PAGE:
One of the oddest things I discovered when we moved into our house upstate was a series of hazy blue stains on just about every porcelain and tile surface. From sinks and toilets to the floor of the shower, there seemed to be a bright blue stain that, to me, looked like toothpaste had been sitting there for 40 years. I’d never dealt with copper pipes before, so I didn’t know they left blue stains, and I tried just about every cure under the sun until I found a simple vinegar trick that got rid of them in a hot (literally) second. So for today’s Home Ec post, I decided to tackle the stubborn sink and tub stains. From rust and lime to copper and calcium, these tricks will have your sink shiny and clean in no-time. Stay tuned for more cleaning tips for non-porcelain next week… xo, grace
*Image above, Alape Bucket Sink at Rejuvenation Home
Your Major Stain-Fighting Weapons:
*WARNING: Bleach can damage colored porcelain surfaces, so use with caution if you choose to use it.
1. Clean your sink/tub with a mild soap and warm water, allow to dry completely.
2. Attack with your least abrasive cleaners possible (a combination of baking soda and ammonia) to cut grease and help with surface stains.
3. Taking it to the next level, any of the combinations below will help you tackle tougher stains.
Rust Stains: I’ve found rust to be the easiest stain to remove so far, as it seems to relent completely when faced with a pumice stick. I ordered the one above and it has obliterated all our remaining rust stains, especially on tough antique bathroom sinks. I used this cleaning set to help me get in between small parts of the sink drain.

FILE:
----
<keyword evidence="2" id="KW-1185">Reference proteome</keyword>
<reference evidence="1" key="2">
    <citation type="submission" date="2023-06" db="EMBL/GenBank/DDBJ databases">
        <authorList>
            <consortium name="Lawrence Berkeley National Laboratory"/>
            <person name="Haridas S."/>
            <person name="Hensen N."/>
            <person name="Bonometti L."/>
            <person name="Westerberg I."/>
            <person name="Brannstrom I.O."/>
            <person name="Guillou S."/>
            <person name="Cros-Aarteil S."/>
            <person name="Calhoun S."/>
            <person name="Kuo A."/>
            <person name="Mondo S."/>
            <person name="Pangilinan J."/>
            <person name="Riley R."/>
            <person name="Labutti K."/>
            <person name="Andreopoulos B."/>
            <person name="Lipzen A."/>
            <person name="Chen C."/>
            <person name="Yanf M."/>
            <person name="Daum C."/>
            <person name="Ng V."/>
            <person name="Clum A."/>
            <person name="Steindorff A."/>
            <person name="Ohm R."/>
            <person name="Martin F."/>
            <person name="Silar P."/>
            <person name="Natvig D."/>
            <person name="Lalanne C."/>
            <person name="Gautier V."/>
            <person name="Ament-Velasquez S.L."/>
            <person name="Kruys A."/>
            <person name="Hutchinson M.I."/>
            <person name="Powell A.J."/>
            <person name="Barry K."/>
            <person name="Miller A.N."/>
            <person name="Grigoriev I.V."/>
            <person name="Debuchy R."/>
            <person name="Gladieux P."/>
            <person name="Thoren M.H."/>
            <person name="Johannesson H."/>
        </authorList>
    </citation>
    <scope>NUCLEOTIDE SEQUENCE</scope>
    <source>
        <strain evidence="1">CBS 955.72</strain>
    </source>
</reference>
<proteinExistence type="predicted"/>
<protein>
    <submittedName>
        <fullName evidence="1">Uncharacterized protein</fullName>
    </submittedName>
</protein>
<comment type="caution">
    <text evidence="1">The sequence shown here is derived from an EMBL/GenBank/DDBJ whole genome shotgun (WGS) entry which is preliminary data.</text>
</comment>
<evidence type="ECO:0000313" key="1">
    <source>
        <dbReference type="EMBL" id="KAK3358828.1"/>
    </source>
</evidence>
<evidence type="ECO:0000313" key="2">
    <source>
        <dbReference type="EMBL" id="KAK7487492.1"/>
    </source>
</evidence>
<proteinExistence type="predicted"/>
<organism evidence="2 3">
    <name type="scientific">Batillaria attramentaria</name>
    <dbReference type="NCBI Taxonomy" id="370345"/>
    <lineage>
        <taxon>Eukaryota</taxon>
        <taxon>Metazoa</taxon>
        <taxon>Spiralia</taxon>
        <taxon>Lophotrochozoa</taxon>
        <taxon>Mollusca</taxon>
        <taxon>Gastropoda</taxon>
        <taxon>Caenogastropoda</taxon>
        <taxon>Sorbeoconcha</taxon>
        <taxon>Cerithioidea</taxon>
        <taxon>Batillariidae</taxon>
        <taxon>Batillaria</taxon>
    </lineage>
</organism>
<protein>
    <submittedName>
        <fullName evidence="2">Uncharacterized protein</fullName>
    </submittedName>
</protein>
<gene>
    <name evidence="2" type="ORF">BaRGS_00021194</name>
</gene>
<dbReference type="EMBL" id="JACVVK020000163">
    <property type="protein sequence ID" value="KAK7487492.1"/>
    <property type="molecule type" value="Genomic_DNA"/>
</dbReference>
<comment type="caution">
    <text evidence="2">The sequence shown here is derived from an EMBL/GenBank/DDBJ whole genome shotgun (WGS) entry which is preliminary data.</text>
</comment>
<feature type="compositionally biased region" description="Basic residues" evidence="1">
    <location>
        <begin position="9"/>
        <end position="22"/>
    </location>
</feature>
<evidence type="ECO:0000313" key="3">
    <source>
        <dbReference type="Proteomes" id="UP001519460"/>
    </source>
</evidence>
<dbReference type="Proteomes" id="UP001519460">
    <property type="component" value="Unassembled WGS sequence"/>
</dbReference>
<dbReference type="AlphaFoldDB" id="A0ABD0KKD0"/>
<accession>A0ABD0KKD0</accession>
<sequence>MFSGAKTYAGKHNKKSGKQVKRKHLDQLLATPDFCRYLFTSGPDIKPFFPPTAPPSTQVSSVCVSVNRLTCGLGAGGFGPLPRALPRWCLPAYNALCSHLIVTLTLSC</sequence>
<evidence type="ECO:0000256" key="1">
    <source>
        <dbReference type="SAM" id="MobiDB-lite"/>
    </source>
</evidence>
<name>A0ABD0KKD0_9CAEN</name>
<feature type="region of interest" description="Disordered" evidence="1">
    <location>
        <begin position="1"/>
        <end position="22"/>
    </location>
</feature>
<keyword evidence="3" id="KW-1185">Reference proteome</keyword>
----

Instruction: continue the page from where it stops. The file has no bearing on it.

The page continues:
Copper Stains: I tried everything under the sun until I found this rather drawn-out video on Youtube. I’ll cut to the chase and say her tip works! Combine one cup of white vinegar with 1 tbsp of salt and boil until the salt dissolves. Then dip a cotton rag or towel in the liquid and place directly on top of the copper stain. I repeated this process twice and got rid of ALL our copper stains.
Soap or Grease Rings and Build-Up: These are gross, but they’re easier to tackle than rust, so I don’t mind them. Combine 1 gallon of water with 1 tbsp of ammonia and douse the affected area with the liquid, scrubbing on the sections most stained. Repeat until the stains are gone.
Hard Water/Lime Stains: When we had our water tested after moving upstate we found out the water hardness was off the charts. Which would explain why my hair was plastered to my head after taking a shower. It weighs everything down and leaves behind a heavy scale from the lime or mineral deposits in water. To remove these stains from your hardware, soak a cotton rag or paper towel in vinegar and wrap it around your faucets (you can hold it in place with a rubber band). Let it sit for an hour before wiping down the hardware with a clean dry cloth. You can also try making a paste from baking soda and water (3 parts baking soda to 1 part water) and applying that paste to the hardware, and then letting it sit for an hour before removing. To remove general hard water stains from your tub or sink, spray them with a mixture of vinegar and lemon to break down the mineral deposits.
Spot Stains: Some spot stains are hard to identify but can be caused by cleansers or other minerals in your water system. For these, try a mixture of baking soda and/or salt on top of a lemon (cut in half). The lemon adds acid to break down the stain, liquid to create a paste with the powder and it gives you a good surface to hold on to while you scour the stain away with the paste.